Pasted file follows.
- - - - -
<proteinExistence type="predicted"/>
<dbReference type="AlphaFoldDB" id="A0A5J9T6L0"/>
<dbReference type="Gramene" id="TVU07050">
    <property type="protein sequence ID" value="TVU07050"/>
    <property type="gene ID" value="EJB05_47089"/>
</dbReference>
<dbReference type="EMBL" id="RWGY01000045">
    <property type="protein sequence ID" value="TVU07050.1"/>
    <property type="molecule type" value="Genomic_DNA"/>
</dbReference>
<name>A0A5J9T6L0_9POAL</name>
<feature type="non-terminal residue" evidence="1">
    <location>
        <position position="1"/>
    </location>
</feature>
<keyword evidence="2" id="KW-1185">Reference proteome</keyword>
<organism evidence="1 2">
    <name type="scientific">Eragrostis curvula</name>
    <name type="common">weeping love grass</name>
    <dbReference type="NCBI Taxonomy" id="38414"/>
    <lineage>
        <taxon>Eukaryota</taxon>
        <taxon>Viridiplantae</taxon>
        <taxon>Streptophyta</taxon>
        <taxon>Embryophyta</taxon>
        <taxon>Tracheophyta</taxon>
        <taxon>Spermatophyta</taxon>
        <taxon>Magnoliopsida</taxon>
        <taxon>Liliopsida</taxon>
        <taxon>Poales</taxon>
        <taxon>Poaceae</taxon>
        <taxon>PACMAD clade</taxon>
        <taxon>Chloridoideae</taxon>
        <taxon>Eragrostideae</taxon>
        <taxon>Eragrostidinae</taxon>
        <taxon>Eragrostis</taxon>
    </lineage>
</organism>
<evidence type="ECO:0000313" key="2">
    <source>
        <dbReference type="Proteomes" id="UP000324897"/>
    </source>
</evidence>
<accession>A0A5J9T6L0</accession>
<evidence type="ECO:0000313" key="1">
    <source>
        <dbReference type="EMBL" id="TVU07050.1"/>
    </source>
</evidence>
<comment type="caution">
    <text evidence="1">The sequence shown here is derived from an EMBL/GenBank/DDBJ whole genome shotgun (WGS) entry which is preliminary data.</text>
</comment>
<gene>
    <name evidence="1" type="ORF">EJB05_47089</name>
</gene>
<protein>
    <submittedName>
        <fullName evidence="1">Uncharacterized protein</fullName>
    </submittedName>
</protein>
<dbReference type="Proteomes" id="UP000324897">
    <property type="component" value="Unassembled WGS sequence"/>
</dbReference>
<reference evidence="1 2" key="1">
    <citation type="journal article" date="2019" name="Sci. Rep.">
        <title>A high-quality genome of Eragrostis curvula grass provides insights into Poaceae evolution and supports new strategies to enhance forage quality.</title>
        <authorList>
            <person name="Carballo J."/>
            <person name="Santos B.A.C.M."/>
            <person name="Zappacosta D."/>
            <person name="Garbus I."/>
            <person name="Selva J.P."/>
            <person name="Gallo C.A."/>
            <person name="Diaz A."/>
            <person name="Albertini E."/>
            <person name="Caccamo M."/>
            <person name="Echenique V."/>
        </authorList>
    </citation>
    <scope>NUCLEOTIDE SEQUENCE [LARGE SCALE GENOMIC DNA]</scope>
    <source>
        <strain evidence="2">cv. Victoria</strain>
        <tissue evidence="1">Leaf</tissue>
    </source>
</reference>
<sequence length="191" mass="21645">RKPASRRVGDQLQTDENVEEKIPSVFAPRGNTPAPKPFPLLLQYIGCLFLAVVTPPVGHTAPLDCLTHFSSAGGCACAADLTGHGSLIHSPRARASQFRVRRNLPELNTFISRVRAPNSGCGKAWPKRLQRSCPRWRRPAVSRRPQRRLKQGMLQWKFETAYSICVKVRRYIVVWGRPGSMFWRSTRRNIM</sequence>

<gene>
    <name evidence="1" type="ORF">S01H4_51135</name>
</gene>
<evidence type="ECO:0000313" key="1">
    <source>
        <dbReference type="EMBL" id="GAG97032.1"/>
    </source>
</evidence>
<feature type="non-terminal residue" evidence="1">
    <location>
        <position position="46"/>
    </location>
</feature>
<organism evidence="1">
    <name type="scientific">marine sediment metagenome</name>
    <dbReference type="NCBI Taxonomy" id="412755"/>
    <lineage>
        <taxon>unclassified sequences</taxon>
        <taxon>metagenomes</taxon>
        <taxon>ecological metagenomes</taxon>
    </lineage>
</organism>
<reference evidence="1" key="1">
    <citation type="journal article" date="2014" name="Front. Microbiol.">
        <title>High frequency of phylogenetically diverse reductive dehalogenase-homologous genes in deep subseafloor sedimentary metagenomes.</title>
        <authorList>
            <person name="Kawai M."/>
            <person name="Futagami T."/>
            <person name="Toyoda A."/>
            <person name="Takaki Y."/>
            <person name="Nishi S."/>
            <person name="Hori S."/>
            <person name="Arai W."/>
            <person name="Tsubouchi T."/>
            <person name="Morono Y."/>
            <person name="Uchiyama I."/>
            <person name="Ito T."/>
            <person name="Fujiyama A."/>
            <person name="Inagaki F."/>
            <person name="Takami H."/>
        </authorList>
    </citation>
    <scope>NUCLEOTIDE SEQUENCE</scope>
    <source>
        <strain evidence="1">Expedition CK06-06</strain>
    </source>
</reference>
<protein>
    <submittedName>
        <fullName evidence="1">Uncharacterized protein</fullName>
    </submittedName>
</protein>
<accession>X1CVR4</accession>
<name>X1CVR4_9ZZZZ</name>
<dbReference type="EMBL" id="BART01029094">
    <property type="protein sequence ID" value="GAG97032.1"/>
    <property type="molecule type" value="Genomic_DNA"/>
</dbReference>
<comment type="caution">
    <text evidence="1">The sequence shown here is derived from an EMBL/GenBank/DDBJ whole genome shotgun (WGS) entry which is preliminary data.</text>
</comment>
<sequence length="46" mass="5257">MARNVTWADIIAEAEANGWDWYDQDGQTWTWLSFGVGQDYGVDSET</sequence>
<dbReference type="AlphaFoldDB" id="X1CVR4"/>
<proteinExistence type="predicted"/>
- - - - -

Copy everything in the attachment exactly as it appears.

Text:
<proteinExistence type="predicted"/>
<dbReference type="AlphaFoldDB" id="A0A5J9T6L0"/>
<dbReference type="Gramene" id="TVU07050">
    <property type="protein sequence ID" value="TVU07050"/>
    <property type="gene ID" value="EJB05_47089"/>
</dbReference>
<dbReference type="EMBL" id="RWGY01000045">
    <property type="protein sequence ID" value="TVU07050.1"/>
    <property type="molecule type" value="Genomic_DNA"/>
</dbReference>
<name>A0A5J9T6L0_9POAL</name>
<feature type="non-terminal residue" evidence="1">
    <location>
        <position position="1"/>
    </location>
</feature>
<keyword evidence="2" id="KW-1185">Reference proteome</keyword>
<organism evidence="1 2">
    <name type="scientific">Eragrostis curvula</name>
    <name type="common">weeping love grass</name>
    <dbReference type="NCBI Taxonomy" id="38414"/>
    <lineage>
        <taxon>Eukaryota</taxon>
        <taxon>Viridiplantae</taxon>
        <taxon>Streptophyta</taxon>
        <taxon>Embryophyta</taxon>
        <taxon>Tracheophyta</taxon>
        <taxon>Spermatophyta</taxon>
        <taxon>Magnoliopsida</taxon>
        <taxon>Liliopsida</taxon>
        <taxon>Poales</taxon>
        <taxon>Poaceae</taxon>
        <taxon>PACMAD clade</taxon>
        <taxon>Chloridoideae</taxon>
        <taxon>Eragrostideae</taxon>
        <taxon>Eragrostidinae</taxon>
        <taxon>Eragrostis</taxon>
    </lineage>
</organism>
<evidence type="ECO:0000313" key="2">
    <source>
        <dbReference type="Proteomes" id="UP000324897"/>
    </source>
</evidence>
<accession>A0A5J9T6L0</accession>
<evidence type="ECO:0000313" key="1">
    <source>
        <dbReference type="EMBL" id="TVU07050.1"/>
    </source>
</evidence>
<comment type="caution">
    <text evidence="1">The sequence shown here is derived from an EMBL/GenBank/DDBJ whole genome shotgun (WGS) entry which is preliminary data.</text>
</comment>
<gene>
    <name evidence="1" type="ORF">EJB05_47089</name>
</gene>
<protein>
    <submittedName>
        <fullName evidence="1">Uncharacterized protein</fullName>
    </submittedName>
</protein>
<dbReference type="Proteomes" id="UP000324897">
    <property type="component" value="Unassembled WGS sequence"/>
</dbReference>
<reference evidence="1 2" key="1">
    <citation type="journal article" date="2019" name="Sci. Rep.">
        <title>A high-quality genome of Eragrostis curvula grass provides insights into Poaceae evolution and supports new strategies to enhance forage quality.</title>
        <authorList>
            <person name="Carballo J."/>
            <person name="Santos B.A.C.M."/>
            <person name="Zappacosta D."/>
            <person name="Garbus I."/>
            <person name="Selva J.P."/>
            <person name="Gallo C.A."/>
            <person name="Diaz A."/>
            <person name="Albertini E."/>
            <person name="Caccamo M."/>
            <person name="Echenique V."/>
        </authorList>
    </citation>
    <scope>NUCLEOTIDE SEQUENCE [LARGE SCALE GENOMIC DNA]</scope>
    <source>
        <strain evidence="2">cv. Victoria</strain>
        <tissue evidence="1">Leaf</tissue>
    </source>
</reference>
<sequence length="191" mass="21645">RKPASRRVGDQLQTDENVEEKIPSVFAPRGNTPAPKPFPLLLQYIGCLFLAVVTPPVGHTAPLDCLTHFSSAGGCACAADLTGHGSLIHSPRARASQFRVRRNLPELNTFISRVRAPNSGCGKAWPKRLQRSCPRWRRPAVSRRPQRRLKQGMLQWKFETAYSICVKVRRYIVVWGRPGSMFWRSTRRNIM</sequence>

<gene>
    <name evidence="1" type="ORF">S01H4_51135</name>
</gene>
<evidence type="ECO:0000313" key="1">
    <source>
        <dbReference type="EMBL" id="GAG97032.1"/>
    </source>
</evidence>
<feature type="non-terminal residue" evidence="1">
    <location>
        <position position="46"/>
    </location>
</feature>
<organism evidence="1">
    <name type="scientific">marine sediment metagenome</name>
    <dbReference type="NCBI Taxonomy" id="412755"/>
    <lineage>
        <taxon>unclassified sequences</taxon>
        <taxon>metagenomes</taxon>
        <taxon>ecological metagenomes</taxon>
    </lineage>
</organism>
<reference evidence="1" key="1">
    <citation type="journal article" date="2014" name="Front. Microbiol.">
        <title>High frequency of phylogenetically diverse reductive dehalogenase-homologous genes in deep subseafloor sedimentary metagenomes.</title>
        <authorList>
            <person name="Kawai M."/>
            <person name="Futagami T."/>
            <person name="Toyoda A."/>
            <person name="Takaki Y."/>
            <person name="Nishi S."/>
            <person name="Hori S."/>
            <person name="Arai W."/>
            <person name="Tsubouchi T."/>
            <person name="Morono Y."/>
            <person name="Uchiyama I."/>
            <person name="Ito T."/>
            <person name="Fujiyama A."/>
            <person name="Inagaki F."/>
            <person name="Takami H."/>
        </authorList>
    </citation>
    <scope>NUCLEOTIDE SEQUENCE</scope>
    <source>
        <strain evidence="1">Expedition CK06-06</strain>
    </source>
</reference>
<protein>
    <submittedName>
        <fullName evidence="1">Uncharacterized protein</fullName>
    </submittedName>
</protein>
<accession>X1CVR4</accession>
<name>X1CVR4_9ZZZZ</name>
<dbReference type="EMBL" id="BART01029094">
    <property type="protein sequence ID" value="GAG97032.1"/>
    <property type="molecule type" value="Genomic_DNA"/>
</dbReference>
<comment type="caution">
    <text evidence="1">The sequence shown here is derived from an EMBL/GenBank/DDBJ whole genome shotgun (WGS) entry which is preliminary data.</text>
</comment>
<sequence length="46" mass="5257">MARNVTWADIIAEAEANGWDWYDQDGQTWTWLSFGVGQDYGVDSET</sequence>
<dbReference type="AlphaFoldDB" id="X1CVR4"/>
<proteinExistence type="predicted"/>